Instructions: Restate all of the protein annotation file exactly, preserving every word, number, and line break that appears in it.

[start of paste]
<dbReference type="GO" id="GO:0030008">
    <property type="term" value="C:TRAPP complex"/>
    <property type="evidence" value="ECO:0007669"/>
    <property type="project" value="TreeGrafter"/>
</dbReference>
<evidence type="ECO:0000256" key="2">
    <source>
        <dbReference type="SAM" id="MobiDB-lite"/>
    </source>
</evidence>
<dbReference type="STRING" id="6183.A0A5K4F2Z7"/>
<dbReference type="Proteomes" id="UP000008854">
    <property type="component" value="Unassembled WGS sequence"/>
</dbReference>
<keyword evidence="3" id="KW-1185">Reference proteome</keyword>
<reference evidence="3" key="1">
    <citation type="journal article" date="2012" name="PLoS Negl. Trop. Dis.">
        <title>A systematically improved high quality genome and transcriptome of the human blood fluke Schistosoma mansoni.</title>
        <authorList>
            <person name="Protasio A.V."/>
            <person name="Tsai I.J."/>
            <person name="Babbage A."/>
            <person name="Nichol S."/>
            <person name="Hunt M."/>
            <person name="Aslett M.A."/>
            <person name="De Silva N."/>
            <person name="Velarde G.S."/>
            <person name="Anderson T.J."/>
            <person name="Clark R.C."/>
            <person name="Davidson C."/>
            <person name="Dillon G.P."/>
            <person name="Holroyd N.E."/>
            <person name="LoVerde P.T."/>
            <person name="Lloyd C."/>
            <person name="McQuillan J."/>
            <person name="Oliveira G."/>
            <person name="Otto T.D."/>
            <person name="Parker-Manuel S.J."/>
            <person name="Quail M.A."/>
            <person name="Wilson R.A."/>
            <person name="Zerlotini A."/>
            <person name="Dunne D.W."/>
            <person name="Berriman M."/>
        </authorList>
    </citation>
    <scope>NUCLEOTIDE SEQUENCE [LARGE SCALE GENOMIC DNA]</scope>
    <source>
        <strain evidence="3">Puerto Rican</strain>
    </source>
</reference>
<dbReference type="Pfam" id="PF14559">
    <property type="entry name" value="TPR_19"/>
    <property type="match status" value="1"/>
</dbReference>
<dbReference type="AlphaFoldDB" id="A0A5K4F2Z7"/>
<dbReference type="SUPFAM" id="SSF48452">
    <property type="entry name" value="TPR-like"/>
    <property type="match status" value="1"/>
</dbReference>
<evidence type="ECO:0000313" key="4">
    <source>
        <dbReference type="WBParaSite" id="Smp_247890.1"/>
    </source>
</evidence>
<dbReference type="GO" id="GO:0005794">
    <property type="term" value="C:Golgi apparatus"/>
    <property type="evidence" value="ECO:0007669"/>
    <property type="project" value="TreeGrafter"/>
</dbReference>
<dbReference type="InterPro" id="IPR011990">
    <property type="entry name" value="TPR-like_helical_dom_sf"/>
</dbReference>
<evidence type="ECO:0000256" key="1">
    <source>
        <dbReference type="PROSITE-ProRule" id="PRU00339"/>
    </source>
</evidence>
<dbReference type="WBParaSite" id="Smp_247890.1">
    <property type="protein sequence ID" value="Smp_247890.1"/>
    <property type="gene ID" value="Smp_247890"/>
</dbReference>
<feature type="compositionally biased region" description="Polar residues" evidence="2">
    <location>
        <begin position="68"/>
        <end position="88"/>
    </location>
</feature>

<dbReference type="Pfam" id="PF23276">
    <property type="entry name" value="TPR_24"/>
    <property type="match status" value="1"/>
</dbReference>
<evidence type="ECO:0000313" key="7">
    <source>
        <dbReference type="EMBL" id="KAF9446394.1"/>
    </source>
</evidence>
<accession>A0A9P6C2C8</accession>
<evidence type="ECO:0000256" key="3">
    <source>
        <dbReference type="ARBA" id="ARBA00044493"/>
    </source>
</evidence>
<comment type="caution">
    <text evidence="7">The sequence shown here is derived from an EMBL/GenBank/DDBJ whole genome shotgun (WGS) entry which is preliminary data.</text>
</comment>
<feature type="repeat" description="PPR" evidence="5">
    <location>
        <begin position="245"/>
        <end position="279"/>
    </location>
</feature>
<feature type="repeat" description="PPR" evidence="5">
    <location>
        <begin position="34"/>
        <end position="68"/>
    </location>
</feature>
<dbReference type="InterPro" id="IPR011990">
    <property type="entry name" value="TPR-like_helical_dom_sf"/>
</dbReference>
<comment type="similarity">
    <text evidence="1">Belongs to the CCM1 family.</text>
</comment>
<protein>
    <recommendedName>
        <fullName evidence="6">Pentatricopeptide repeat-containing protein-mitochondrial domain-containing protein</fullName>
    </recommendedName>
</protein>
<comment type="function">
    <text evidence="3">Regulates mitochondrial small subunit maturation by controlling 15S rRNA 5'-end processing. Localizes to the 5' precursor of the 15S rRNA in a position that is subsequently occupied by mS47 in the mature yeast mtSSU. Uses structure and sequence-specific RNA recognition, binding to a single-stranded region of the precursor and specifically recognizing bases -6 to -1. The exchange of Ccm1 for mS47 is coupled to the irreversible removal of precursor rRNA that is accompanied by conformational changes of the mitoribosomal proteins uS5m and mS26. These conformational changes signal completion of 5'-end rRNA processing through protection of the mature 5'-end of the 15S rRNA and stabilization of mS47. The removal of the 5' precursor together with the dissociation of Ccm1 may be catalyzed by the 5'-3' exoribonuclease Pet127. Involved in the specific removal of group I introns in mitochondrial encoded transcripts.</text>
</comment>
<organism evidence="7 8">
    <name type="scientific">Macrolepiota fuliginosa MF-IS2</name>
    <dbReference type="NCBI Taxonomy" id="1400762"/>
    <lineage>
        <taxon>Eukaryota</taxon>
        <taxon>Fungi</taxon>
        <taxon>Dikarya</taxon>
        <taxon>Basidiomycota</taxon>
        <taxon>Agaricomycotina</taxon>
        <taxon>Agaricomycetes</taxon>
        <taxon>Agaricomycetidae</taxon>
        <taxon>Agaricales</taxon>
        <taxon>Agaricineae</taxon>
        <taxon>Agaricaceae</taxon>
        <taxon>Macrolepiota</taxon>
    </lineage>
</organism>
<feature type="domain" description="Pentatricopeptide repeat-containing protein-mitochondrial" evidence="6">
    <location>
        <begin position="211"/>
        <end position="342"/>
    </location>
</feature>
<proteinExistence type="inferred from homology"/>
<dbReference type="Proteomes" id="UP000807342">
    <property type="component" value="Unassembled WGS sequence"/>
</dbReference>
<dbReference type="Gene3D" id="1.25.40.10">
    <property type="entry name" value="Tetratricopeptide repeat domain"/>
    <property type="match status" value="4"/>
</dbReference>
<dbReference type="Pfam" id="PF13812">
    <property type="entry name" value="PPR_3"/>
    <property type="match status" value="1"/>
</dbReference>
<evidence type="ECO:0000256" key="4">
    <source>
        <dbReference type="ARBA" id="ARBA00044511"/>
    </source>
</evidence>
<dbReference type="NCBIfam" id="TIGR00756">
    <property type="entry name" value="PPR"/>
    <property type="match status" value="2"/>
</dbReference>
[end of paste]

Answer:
<dbReference type="GO" id="GO:0030008">
    <property type="term" value="C:TRAPP complex"/>
    <property type="evidence" value="ECO:0007669"/>
    <property type="project" value="TreeGrafter"/>
</dbReference>
<evidence type="ECO:0000256" key="2">
    <source>
        <dbReference type="SAM" id="MobiDB-lite"/>
    </source>
</evidence>
<dbReference type="STRING" id="6183.A0A5K4F2Z7"/>
<dbReference type="Proteomes" id="UP000008854">
    <property type="component" value="Unassembled WGS sequence"/>
</dbReference>
<keyword evidence="3" id="KW-1185">Reference proteome</keyword>
<reference evidence="3" key="1">
    <citation type="journal article" date="2012" name="PLoS Negl. Trop. Dis.">
        <title>A systematically improved high quality genome and transcriptome of the human blood fluke Schistosoma mansoni.</title>
        <authorList>
            <person name="Protasio A.V."/>
            <person name="Tsai I.J."/>
            <person name="Babbage A."/>
            <person name="Nichol S."/>
            <person name="Hunt M."/>
            <person name="Aslett M.A."/>
            <person name="De Silva N."/>
            <person name="Velarde G.S."/>
            <person name="Anderson T.J."/>
            <person name="Clark R.C."/>
            <person name="Davidson C."/>
            <person name="Dillon G.P."/>
            <person name="Holroyd N.E."/>
            <person name="LoVerde P.T."/>
            <person name="Lloyd C."/>
            <person name="McQuillan J."/>
            <person name="Oliveira G."/>
            <person name="Otto T.D."/>
            <person name="Parker-Manuel S.J."/>
            <person name="Quail M.A."/>
            <person name="Wilson R.A."/>
            <person name="Zerlotini A."/>
            <person name="Dunne D.W."/>
            <person name="Berriman M."/>
        </authorList>
    </citation>
    <scope>NUCLEOTIDE SEQUENCE [LARGE SCALE GENOMIC DNA]</scope>
    <source>
        <strain evidence="3">Puerto Rican</strain>
    </source>
</reference>
<dbReference type="Pfam" id="PF14559">
    <property type="entry name" value="TPR_19"/>
    <property type="match status" value="1"/>
</dbReference>
<dbReference type="AlphaFoldDB" id="A0A5K4F2Z7"/>
<dbReference type="SUPFAM" id="SSF48452">
    <property type="entry name" value="TPR-like"/>
    <property type="match status" value="1"/>
</dbReference>
<evidence type="ECO:0000313" key="4">
    <source>
        <dbReference type="WBParaSite" id="Smp_247890.1"/>
    </source>
</evidence>
<dbReference type="GO" id="GO:0005794">
    <property type="term" value="C:Golgi apparatus"/>
    <property type="evidence" value="ECO:0007669"/>
    <property type="project" value="TreeGrafter"/>
</dbReference>
<dbReference type="InterPro" id="IPR011990">
    <property type="entry name" value="TPR-like_helical_dom_sf"/>
</dbReference>
<evidence type="ECO:0000256" key="1">
    <source>
        <dbReference type="PROSITE-ProRule" id="PRU00339"/>
    </source>
</evidence>
<dbReference type="WBParaSite" id="Smp_247890.1">
    <property type="protein sequence ID" value="Smp_247890.1"/>
    <property type="gene ID" value="Smp_247890"/>
</dbReference>
<feature type="compositionally biased region" description="Polar residues" evidence="2">
    <location>
        <begin position="68"/>
        <end position="88"/>
    </location>
</feature>

<dbReference type="Pfam" id="PF23276">
    <property type="entry name" value="TPR_24"/>
    <property type="match status" value="1"/>
</dbReference>
<evidence type="ECO:0000313" key="7">
    <source>
        <dbReference type="EMBL" id="KAF9446394.1"/>
    </source>
</evidence>
<accession>A0A9P6C2C8</accession>
<evidence type="ECO:0000256" key="3">
    <source>
        <dbReference type="ARBA" id="ARBA00044493"/>
    </source>
</evidence>
<comment type="caution">
    <text evidence="7">The sequence shown here is derived from an EMBL/GenBank/DDBJ whole genome shotgun (WGS) entry which is preliminary data.</text>
</comment>
<feature type="repeat" description="PPR" evidence="5">
    <location>
        <begin position="245"/>
        <end position="279"/>
    </location>
</feature>
<feature type="repeat" description="PPR" evidence="5">
    <location>
        <begin position="34"/>
        <end position="68"/>
    </location>
</feature>
<dbReference type="InterPro" id="IPR011990">
    <property type="entry name" value="TPR-like_helical_dom_sf"/>
</dbReference>
<comment type="similarity">
    <text evidence="1">Belongs to the CCM1 family.</text>
</comment>
<protein>
    <recommendedName>
        <fullName evidence="6">Pentatricopeptide repeat-containing protein-mitochondrial domain-containing protein</fullName>
    </recommendedName>
</protein>
<comment type="function">
    <text evidence="3">Regulates mitochondrial small subunit maturation by controlling 15S rRNA 5'-end processing. Localizes to the 5' precursor of the 15S rRNA in a position that is subsequently occupied by mS47 in the mature yeast mtSSU. Uses structure and sequence-specific RNA recognition, binding to a single-stranded region of the precursor and specifically recognizing bases -6 to -1. The exchange of Ccm1 for mS47 is coupled to the irreversible removal of precursor rRNA that is accompanied by conformational changes of the mitoribosomal proteins uS5m and mS26. These conformational changes signal completion of 5'-end rRNA processing through protection of the mature 5'-end of the 15S rRNA and stabilization of mS47. The removal of the 5' precursor together with the dissociation of Ccm1 may be catalyzed by the 5'-3' exoribonuclease Pet127. Involved in the specific removal of group I introns in mitochondrial encoded transcripts.</text>
</comment>
<organism evidence="7 8">
    <name type="scientific">Macrolepiota fuliginosa MF-IS2</name>
    <dbReference type="NCBI Taxonomy" id="1400762"/>
    <lineage>
        <taxon>Eukaryota</taxon>
        <taxon>Fungi</taxon>
        <taxon>Dikarya</taxon>
        <taxon>Basidiomycota</taxon>
        <taxon>Agaricomycotina</taxon>
        <taxon>Agaricomycetes</taxon>
        <taxon>Agaricomycetidae</taxon>
        <taxon>Agaricales</taxon>
        <taxon>Agaricineae</taxon>
        <taxon>Agaricaceae</taxon>
        <taxon>Macrolepiota</taxon>
    </lineage>
</organism>
<feature type="domain" description="Pentatricopeptide repeat-containing protein-mitochondrial" evidence="6">
    <location>
        <begin position="211"/>
        <end position="342"/>
    </location>
</feature>
<proteinExistence type="inferred from homology"/>
<dbReference type="Proteomes" id="UP000807342">
    <property type="component" value="Unassembled WGS sequence"/>
</dbReference>
<dbReference type="Gene3D" id="1.25.40.10">
    <property type="entry name" value="Tetratricopeptide repeat domain"/>
    <property type="match status" value="4"/>
</dbReference>
<dbReference type="Pfam" id="PF13812">
    <property type="entry name" value="PPR_3"/>
    <property type="match status" value="1"/>
</dbReference>
<evidence type="ECO:0000256" key="4">
    <source>
        <dbReference type="ARBA" id="ARBA00044511"/>
    </source>
</evidence>
<dbReference type="NCBIfam" id="TIGR00756">
    <property type="entry name" value="PPR"/>
    <property type="match status" value="2"/>
</dbReference>